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Lumber Liquidators CEO Resigns Amid Product Safety Concerns

May 26, 2015

Amid concerns and legal troubles over unsafe levels of formaldehyde in some of its flooring products, Lumber Liquidators' CEO Robert Lynch "unexpectedly" resigned last week.

With Lynch's departure, Lumber Liquidators founder Thomas Sullivan will serve as acting CEO while a national search is conducted for Lynch's replacement. Lynch also leaves the board of directors and John Presley, the lead independent director, will be non-executive chairman of the board. The changes take effect immediately, USA Today reports.

Lumber Liquidators has faced turmoil since a March report on the news magazine 60 Minutes alleging high levels of formaldehyde in the company's laminate flooring products imported from China. Soon after the report, the Consumer Product Safety Commission announced an investigation of Lumber Liquidators for the use of formaldehyde in its products. The company also faces federal criminal charges over importing illegally sourced bamboo products and the company faces lawsuits from consumers. Earlier this month, the company announced that it would stop selling laminate flooring made in China. USA Today reports that shares of the company's stock plummeted 16.5 percent in regular trading to $21.10.

Formaldehyde is found in various industrial products but is considered a probably carcinogen at high levels or lengthy exposure. Regulations limit the amount of formaldehyde that can be contained in consumer products. According to the 60 Minutes report, three Chinese suppliers falsely labeled their products as complying with California's formaldehyde limits. 60 Minutes commissioned tests on flooring bought in the U.S. and 30 of 31 cartons of the flooring emitted as much as 13 times the amount of formaldehyde allowed.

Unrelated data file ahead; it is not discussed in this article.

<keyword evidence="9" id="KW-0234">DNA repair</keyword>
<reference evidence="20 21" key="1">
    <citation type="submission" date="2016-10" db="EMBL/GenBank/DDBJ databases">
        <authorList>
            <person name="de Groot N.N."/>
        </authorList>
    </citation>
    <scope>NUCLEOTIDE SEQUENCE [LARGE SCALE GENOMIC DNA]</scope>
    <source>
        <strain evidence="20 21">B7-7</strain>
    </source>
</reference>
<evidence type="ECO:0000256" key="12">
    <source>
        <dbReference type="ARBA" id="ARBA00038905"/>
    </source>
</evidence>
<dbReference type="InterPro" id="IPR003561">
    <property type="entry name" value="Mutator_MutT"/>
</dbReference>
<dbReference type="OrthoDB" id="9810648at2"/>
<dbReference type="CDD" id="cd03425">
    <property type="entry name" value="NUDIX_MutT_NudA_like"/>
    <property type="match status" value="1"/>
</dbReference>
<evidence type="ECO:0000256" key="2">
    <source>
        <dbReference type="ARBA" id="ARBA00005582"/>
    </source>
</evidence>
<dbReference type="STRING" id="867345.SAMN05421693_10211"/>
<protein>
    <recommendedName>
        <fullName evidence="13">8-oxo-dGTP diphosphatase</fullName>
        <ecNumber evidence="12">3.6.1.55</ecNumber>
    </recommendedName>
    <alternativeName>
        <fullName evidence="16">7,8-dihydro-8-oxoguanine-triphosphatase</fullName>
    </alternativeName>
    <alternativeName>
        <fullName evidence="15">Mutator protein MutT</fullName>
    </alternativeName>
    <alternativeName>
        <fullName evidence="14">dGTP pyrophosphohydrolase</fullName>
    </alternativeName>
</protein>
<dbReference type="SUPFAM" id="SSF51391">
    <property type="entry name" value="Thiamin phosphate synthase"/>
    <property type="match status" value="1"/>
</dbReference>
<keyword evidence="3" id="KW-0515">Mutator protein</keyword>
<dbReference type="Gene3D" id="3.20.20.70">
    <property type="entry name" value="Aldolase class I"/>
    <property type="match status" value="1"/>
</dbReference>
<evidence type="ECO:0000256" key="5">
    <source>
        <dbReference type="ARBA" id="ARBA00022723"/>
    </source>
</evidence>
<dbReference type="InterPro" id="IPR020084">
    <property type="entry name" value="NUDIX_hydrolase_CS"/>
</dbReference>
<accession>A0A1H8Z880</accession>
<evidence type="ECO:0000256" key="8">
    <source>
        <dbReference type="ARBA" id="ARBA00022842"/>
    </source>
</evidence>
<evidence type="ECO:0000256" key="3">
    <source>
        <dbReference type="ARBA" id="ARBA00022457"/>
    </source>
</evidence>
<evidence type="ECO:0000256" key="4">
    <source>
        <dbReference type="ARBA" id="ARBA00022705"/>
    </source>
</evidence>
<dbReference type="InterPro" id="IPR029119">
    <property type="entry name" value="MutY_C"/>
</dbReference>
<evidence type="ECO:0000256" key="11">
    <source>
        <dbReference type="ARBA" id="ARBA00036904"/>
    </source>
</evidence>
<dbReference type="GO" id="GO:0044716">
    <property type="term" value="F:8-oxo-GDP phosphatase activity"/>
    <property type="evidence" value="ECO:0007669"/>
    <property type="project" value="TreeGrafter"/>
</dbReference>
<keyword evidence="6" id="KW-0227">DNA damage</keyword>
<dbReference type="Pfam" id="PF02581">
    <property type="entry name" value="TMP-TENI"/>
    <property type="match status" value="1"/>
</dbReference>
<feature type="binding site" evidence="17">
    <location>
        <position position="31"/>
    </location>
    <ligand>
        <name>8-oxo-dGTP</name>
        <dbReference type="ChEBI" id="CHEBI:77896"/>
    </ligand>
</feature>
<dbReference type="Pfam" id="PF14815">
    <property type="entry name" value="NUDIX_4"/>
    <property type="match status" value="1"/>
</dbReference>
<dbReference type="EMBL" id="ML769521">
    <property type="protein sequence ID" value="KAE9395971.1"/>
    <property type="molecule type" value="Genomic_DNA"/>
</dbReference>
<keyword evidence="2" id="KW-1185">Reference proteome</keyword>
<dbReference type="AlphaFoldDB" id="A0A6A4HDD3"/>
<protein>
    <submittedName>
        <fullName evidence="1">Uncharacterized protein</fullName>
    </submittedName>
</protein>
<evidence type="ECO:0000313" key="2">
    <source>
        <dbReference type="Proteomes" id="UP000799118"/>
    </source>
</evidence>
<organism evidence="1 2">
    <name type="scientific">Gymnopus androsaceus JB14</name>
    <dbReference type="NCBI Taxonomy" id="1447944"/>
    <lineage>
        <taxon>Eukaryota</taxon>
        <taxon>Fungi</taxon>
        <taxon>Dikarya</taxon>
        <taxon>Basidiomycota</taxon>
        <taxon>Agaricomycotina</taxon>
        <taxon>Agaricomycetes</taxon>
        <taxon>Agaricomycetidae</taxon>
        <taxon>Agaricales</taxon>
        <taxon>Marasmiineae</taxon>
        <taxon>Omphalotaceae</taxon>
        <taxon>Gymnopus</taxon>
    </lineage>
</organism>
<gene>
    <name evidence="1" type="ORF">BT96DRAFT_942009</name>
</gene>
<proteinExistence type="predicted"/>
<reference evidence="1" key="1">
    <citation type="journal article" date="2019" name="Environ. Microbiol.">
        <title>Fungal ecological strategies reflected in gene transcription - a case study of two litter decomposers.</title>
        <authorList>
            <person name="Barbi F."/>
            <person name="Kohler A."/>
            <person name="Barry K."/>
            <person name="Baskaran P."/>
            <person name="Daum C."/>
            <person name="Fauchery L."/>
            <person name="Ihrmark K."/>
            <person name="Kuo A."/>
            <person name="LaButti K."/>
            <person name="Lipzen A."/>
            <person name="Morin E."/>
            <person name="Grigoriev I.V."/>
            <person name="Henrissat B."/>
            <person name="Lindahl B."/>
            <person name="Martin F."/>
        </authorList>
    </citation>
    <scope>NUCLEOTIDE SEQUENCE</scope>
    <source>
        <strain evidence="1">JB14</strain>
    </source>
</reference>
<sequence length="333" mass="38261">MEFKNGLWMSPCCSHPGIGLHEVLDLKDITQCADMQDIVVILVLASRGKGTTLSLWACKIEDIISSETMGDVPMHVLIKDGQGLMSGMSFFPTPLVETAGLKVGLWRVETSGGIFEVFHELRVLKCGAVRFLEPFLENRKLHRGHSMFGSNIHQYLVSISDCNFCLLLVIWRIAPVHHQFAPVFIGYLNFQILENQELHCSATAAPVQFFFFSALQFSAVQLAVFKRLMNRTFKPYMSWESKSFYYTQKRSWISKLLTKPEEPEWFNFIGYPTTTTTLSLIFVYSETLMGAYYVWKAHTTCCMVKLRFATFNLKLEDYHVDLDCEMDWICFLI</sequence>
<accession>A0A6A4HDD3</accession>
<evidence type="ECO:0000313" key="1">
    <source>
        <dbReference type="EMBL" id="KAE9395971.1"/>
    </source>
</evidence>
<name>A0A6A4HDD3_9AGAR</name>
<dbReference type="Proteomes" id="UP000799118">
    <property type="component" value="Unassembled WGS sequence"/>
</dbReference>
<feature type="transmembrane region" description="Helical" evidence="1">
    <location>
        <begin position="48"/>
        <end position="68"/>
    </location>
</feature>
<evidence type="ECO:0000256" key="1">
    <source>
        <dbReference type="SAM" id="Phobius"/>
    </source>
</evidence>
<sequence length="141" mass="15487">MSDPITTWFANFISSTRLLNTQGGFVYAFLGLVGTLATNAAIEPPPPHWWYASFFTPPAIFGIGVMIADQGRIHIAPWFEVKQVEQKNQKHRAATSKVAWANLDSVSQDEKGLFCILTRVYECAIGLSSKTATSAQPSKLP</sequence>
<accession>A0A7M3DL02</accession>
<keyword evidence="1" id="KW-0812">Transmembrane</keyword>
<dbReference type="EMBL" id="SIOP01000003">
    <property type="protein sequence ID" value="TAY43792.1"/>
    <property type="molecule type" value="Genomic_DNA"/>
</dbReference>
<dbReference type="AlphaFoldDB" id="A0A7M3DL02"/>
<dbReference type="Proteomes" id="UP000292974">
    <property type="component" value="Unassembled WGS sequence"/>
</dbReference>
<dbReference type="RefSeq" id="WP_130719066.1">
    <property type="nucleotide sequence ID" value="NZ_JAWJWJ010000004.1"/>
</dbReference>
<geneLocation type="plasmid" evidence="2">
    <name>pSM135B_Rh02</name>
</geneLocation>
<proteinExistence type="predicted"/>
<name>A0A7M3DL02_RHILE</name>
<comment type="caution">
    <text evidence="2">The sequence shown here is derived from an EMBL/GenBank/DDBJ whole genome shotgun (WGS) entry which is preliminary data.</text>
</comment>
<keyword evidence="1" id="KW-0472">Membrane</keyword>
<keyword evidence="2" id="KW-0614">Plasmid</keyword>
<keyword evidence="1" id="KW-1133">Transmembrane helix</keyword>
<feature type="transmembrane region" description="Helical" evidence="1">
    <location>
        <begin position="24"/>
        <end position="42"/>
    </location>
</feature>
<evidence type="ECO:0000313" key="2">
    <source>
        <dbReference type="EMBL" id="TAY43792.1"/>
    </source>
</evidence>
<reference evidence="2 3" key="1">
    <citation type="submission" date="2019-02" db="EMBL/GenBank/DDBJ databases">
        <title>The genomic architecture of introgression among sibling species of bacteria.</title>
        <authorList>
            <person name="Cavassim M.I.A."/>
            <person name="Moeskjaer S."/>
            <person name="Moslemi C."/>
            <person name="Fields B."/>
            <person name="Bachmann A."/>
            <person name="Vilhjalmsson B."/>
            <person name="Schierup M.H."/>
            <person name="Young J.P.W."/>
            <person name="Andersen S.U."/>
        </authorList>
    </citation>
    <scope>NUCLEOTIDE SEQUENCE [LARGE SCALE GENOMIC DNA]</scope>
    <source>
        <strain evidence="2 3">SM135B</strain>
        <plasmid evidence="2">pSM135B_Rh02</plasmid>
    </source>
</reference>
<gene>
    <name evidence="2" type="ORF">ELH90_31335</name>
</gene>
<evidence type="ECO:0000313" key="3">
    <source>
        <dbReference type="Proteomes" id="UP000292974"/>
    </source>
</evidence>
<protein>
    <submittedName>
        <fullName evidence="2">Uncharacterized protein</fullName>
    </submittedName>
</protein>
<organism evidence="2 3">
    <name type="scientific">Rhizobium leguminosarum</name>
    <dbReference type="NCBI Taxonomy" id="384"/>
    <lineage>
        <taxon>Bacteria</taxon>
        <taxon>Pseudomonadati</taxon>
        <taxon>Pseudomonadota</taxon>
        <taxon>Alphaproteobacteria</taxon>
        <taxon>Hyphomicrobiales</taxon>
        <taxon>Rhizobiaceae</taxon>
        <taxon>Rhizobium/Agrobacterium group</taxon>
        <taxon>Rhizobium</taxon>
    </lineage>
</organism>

Lumber Liquidators is conducting an internal review of the matter, handled by the Freeh Group International Solutions, an investigative company founded by former FBI director Louis Freeh. Lumber Liquidators said tests conducted by "independent, accredited laboratories" found that "over 97% of customers' homes were within the protective guidelines established by the World Health Organization for formaldehyde levels in indoor air." The company sent approximately 26,000 air-quality test kits to nearly 15,000 customers. About 3,400 kits were returned and those were tested.

Lumber Liquidators' troubles began even before the 60 Minutes broadcast. In its annual report filed in February, the company acknowledged that federal law enforcement officials raided its offices in the fall of 2013 to search for documents relating to its import practices. The Justice Department is seeking criminal charges for violations of the Lacey Act, which prohibits trading goods derived from wildlife, fish and plants that were illegally transported or sold.

The National Cancer Institute says that formaldehyde levels in the air exceeding 0.1 parts per million may cause adverse effects including watery eyes; a burning sensation in the eyes, nose, and throat; coughing; wheezing; nausea; and skin irritation. Formaldehyde is classified as a known human carcinogen by the International Agency for Research on Cancer (IARC), the cancer research arm of the World Health Organization. In 1987, the U.S. Environmental Protection Agency (EPA) classified formaldehyde as a probable human carcinogen under conditions of unusually high or prolonged exposure. In 2011, the National Toxicology Program, a program of the Department of Health and Human Services, listed formaldehyde as a known human carcinogen in its 12th Report on Carcinogens. Research on workers exposed to formaldehyde reveals a potential tie between formaldehyde exposures and such cancers as leukemia and nasopharyngeal cancer.

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